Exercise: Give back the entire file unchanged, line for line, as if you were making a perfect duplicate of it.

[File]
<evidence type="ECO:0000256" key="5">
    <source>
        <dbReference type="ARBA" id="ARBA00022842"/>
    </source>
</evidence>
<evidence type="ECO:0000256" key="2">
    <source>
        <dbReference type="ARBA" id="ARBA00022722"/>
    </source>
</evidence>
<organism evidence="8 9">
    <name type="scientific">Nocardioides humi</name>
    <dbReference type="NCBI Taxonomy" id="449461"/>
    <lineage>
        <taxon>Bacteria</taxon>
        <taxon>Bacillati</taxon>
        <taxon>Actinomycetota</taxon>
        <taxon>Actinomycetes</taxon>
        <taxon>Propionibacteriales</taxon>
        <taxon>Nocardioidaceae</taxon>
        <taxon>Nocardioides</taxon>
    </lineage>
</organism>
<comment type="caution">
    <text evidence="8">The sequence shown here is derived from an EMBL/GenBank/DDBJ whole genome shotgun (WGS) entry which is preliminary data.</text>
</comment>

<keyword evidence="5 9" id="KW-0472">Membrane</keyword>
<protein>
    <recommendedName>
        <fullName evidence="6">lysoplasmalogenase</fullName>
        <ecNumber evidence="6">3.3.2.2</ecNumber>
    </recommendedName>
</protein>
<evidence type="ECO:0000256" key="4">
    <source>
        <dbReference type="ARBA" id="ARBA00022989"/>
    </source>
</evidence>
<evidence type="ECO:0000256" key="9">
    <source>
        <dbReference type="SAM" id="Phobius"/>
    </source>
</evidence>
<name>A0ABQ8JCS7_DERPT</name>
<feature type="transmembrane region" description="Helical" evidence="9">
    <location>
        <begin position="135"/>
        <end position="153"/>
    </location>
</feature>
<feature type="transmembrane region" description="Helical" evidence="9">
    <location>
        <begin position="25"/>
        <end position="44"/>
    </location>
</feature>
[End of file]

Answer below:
<evidence type="ECO:0000256" key="5">
    <source>
        <dbReference type="ARBA" id="ARBA00022842"/>
    </source>
</evidence>
<evidence type="ECO:0000256" key="2">
    <source>
        <dbReference type="ARBA" id="ARBA00022722"/>
    </source>
</evidence>
<organism evidence="8 9">
    <name type="scientific">Nocardioides humi</name>
    <dbReference type="NCBI Taxonomy" id="449461"/>
    <lineage>
        <taxon>Bacteria</taxon>
        <taxon>Bacillati</taxon>
        <taxon>Actinomycetota</taxon>
        <taxon>Actinomycetes</taxon>
        <taxon>Propionibacteriales</taxon>
        <taxon>Nocardioidaceae</taxon>
        <taxon>Nocardioides</taxon>
    </lineage>
</organism>
<comment type="caution">
    <text evidence="8">The sequence shown here is derived from an EMBL/GenBank/DDBJ whole genome shotgun (WGS) entry which is preliminary data.</text>
</comment>

<keyword evidence="5 9" id="KW-0472">Membrane</keyword>
<protein>
    <recommendedName>
        <fullName evidence="6">lysoplasmalogenase</fullName>
        <ecNumber evidence="6">3.3.2.2</ecNumber>
    </recommendedName>
</protein>
<evidence type="ECO:0000256" key="4">
    <source>
        <dbReference type="ARBA" id="ARBA00022989"/>
    </source>
</evidence>
<evidence type="ECO:0000256" key="9">
    <source>
        <dbReference type="SAM" id="Phobius"/>
    </source>
</evidence>
<name>A0ABQ8JCS7_DERPT</name>
<feature type="transmembrane region" description="Helical" evidence="9">
    <location>
        <begin position="135"/>
        <end position="153"/>
    </location>
</feature>
<feature type="transmembrane region" description="Helical" evidence="9">
    <location>
        <begin position="25"/>
        <end position="44"/>
    </location>
</feature>